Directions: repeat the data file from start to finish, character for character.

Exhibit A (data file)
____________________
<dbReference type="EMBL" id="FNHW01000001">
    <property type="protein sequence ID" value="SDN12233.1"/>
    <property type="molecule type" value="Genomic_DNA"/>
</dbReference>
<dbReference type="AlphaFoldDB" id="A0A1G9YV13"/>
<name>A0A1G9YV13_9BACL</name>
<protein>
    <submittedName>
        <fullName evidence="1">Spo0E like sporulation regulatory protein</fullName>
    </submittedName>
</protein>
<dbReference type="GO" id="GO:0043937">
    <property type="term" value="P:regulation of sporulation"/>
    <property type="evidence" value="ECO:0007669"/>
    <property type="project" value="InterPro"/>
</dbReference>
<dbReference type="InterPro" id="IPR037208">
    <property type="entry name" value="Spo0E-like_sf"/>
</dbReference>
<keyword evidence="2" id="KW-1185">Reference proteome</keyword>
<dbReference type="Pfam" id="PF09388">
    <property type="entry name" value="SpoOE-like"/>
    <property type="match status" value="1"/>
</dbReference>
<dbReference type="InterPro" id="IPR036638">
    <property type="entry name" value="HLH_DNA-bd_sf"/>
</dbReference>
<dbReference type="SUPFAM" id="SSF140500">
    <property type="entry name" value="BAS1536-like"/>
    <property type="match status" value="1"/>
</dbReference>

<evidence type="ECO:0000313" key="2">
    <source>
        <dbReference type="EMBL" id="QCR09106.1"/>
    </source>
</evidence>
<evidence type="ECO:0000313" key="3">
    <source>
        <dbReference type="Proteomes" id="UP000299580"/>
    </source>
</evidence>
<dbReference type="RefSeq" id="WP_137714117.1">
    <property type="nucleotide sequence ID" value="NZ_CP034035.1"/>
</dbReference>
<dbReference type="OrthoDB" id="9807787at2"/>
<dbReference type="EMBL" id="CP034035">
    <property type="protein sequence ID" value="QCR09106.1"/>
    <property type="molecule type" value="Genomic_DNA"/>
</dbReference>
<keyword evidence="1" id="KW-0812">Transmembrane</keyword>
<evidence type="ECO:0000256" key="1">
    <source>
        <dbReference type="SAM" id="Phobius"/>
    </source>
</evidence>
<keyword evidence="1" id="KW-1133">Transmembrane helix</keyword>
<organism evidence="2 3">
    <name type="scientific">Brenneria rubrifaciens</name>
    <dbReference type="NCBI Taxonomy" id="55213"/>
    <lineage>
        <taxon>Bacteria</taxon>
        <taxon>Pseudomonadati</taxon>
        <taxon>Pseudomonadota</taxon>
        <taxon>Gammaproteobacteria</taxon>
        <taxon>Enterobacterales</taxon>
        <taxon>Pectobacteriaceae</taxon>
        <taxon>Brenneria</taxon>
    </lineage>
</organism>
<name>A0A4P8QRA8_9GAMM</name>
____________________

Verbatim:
<dbReference type="EMBL" id="FNHW01000001">
    <property type="protein sequence ID" value="SDN12233.1"/>
    <property type="molecule type" value="Genomic_DNA"/>
</dbReference>
<dbReference type="AlphaFoldDB" id="A0A1G9YV13"/>
<name>A0A1G9YV13_9BACL</name>
<protein>
    <submittedName>
        <fullName evidence="1">Spo0E like sporulation regulatory protein</fullName>
    </submittedName>
</protein>
<dbReference type="GO" id="GO:0043937">
    <property type="term" value="P:regulation of sporulation"/>
    <property type="evidence" value="ECO:0007669"/>
    <property type="project" value="InterPro"/>
</dbReference>
<dbReference type="InterPro" id="IPR037208">
    <property type="entry name" value="Spo0E-like_sf"/>
</dbReference>
<keyword evidence="2" id="KW-1185">Reference proteome</keyword>
<dbReference type="Pfam" id="PF09388">
    <property type="entry name" value="SpoOE-like"/>
    <property type="match status" value="1"/>
</dbReference>
<dbReference type="InterPro" id="IPR036638">
    <property type="entry name" value="HLH_DNA-bd_sf"/>
</dbReference>
<dbReference type="SUPFAM" id="SSF140500">
    <property type="entry name" value="BAS1536-like"/>
    <property type="match status" value="1"/>
</dbReference>

<evidence type="ECO:0000313" key="2">
    <source>
        <dbReference type="EMBL" id="QCR09106.1"/>
    </source>
</evidence>
<evidence type="ECO:0000313" key="3">
    <source>
        <dbReference type="Proteomes" id="UP000299580"/>
    </source>
</evidence>
<dbReference type="RefSeq" id="WP_137714117.1">
    <property type="nucleotide sequence ID" value="NZ_CP034035.1"/>
</dbReference>
<dbReference type="OrthoDB" id="9807787at2"/>
<dbReference type="EMBL" id="CP034035">
    <property type="protein sequence ID" value="QCR09106.1"/>
    <property type="molecule type" value="Genomic_DNA"/>
</dbReference>
<keyword evidence="1" id="KW-0812">Transmembrane</keyword>
<evidence type="ECO:0000256" key="1">
    <source>
        <dbReference type="SAM" id="Phobius"/>
    </source>
</evidence>
<keyword evidence="1" id="KW-1133">Transmembrane helix</keyword>
<organism evidence="2 3">
    <name type="scientific">Brenneria rubrifaciens</name>
    <dbReference type="NCBI Taxonomy" id="55213"/>
    <lineage>
        <taxon>Bacteria</taxon>
        <taxon>Pseudomonadati</taxon>
        <taxon>Pseudomonadota</taxon>
        <taxon>Gammaproteobacteria</taxon>
        <taxon>Enterobacterales</taxon>
        <taxon>Pectobacteriaceae</taxon>
        <taxon>Brenneria</taxon>
    </lineage>
</organism>
<name>A0A4P8QRA8_9GAMM</name>